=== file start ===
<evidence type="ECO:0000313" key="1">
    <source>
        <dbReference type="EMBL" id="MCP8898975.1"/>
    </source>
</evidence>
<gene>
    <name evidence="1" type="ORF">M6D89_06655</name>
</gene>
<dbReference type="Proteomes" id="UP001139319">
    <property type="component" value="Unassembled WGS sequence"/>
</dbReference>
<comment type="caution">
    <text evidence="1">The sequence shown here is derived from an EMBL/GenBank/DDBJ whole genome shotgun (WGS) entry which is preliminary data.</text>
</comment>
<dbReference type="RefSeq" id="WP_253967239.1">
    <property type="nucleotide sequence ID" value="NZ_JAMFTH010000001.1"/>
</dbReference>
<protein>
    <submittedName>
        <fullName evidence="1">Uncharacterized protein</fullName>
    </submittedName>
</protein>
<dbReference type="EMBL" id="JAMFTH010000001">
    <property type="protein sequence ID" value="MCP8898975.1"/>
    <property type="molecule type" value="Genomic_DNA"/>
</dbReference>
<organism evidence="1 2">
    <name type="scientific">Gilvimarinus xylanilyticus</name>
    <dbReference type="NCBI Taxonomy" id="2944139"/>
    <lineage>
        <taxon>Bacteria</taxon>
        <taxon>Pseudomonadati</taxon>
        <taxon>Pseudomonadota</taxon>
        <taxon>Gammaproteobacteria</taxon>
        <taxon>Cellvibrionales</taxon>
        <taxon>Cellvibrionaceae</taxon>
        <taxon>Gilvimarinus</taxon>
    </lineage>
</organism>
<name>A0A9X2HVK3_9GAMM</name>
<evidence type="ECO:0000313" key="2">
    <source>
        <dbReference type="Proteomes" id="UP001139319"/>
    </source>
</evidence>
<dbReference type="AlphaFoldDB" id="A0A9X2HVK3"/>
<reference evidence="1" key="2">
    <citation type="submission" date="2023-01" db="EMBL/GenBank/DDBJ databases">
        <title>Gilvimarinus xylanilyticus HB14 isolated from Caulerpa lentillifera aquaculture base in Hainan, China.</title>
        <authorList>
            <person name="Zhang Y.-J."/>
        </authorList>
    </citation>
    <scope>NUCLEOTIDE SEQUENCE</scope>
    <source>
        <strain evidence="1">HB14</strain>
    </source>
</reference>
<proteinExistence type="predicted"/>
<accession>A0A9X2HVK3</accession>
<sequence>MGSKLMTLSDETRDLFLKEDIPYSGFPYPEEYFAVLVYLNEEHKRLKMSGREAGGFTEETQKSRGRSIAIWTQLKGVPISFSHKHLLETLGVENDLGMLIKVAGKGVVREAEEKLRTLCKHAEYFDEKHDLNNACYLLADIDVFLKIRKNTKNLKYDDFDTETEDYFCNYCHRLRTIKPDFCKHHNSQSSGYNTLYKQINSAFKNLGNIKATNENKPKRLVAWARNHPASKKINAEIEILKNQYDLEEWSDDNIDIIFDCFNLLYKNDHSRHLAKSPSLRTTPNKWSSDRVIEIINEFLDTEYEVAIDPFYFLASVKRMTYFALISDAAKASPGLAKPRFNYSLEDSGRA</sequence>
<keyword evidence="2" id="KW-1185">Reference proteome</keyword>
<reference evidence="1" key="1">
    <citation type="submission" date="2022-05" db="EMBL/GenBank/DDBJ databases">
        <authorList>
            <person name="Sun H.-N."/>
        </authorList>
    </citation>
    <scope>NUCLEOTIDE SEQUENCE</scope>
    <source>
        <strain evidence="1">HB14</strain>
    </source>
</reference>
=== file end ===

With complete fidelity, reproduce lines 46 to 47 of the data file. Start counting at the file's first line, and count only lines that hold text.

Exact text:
<dbReference type="AlphaFoldDB" id="A0A9X2HVK3"/>
<reference evidence="1" key="2">